NOx sensors monitor the level of nitrogen oxide being emitted by a diesel vehicle to ensure compliance with emissions regulations. Most engines feature two NOx sensors: an upstream and downstream sensor. Common causes of failure include soot buildup on the sensor, ECU water intrusion, and/or damage to the cable, which will cause the check engine light to illuminate. To provide quality and coverage for this important and growing diesel category, we’re proud to introduce a line of Diesel NOx Sensors.
Below is a diagram of a generic Selective Catalytic Reduction (SCR) system used on light-duty diesel passenger trucks. The assembly uses two NOx sensors: the first sensor (referred to as NOx sensor 1) is located near the turbo downpipe and measures engine out NOx. The second sensor (referred to as NOx sensor 2) measures NOx levels exiting the SCR catalyst.
The SCR assembly contains a catalyst brick that requires DEF, or diesel exhaust fluid, for activation. A PCM controlled pump and doser valve are used to meter DEF into the exhaust system upstream of the SCR brick. With the exhaust heat, the DEF will decompose into ammonia and carbon dioxide.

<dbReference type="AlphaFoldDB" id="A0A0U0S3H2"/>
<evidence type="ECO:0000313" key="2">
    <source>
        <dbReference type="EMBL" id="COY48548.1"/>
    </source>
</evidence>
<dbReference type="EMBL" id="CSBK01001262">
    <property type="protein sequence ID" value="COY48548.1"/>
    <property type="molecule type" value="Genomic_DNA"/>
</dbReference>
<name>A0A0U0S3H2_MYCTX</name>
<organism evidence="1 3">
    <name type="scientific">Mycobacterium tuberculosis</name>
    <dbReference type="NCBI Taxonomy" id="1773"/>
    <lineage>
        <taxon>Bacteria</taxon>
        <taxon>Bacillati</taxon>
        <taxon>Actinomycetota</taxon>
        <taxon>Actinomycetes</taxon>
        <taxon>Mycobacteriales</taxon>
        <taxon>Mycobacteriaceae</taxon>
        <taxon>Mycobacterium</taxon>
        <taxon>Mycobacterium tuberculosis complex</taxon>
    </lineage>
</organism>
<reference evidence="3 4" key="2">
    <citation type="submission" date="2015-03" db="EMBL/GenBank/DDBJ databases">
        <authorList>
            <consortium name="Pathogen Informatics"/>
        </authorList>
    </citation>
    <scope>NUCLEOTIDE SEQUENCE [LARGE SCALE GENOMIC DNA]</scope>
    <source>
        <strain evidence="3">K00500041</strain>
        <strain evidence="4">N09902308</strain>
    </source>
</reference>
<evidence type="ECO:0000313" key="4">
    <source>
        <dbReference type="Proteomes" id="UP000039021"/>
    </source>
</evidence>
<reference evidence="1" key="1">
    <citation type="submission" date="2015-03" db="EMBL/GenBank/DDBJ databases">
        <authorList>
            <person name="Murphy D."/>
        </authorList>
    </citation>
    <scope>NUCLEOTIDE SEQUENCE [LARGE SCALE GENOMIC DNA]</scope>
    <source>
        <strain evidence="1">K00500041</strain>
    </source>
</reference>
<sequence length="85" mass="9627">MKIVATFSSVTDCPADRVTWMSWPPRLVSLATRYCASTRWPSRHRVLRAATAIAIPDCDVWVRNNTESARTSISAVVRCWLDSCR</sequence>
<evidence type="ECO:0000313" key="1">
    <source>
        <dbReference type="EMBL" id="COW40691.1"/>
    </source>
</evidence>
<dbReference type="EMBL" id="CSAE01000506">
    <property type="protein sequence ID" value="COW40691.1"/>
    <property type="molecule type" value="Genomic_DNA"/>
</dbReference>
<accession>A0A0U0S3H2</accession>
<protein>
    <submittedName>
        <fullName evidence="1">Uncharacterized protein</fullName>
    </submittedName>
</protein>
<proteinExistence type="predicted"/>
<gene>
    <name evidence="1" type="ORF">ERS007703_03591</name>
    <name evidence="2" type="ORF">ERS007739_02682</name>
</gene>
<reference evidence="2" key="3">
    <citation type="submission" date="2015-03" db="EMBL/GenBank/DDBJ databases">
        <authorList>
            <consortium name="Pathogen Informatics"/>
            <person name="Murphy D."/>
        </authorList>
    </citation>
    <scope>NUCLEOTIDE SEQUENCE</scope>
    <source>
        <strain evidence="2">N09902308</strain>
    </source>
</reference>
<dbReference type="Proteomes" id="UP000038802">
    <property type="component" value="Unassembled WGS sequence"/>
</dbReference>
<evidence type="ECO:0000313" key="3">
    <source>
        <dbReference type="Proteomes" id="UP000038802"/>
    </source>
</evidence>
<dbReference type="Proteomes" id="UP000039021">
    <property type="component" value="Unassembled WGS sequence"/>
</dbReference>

If too much DEF is injected into the exhaust, the SCR brick can become saturated with ammonia and some of it will exit the SCR assembly. This is called “ammonia slip”. To a NOx sensor, ammonia and NOx look the same. Ammonia slip will cause the downstream NOx sensor to report an incorrect amount of NOx in the exhaust stream.
While addressing SCR codes concerning DEF quality, NOx sensor failure, or SCR efficiency, it may be necessary to “burn out” saturated SCR bricks and run the onboard diagnostic again. This can be accomplished by performing a manual DPF regen. The heat produced during the manual regen will remove ammonia from the SCR bricks and allow for a more accurate onboard SCR system diagnostic.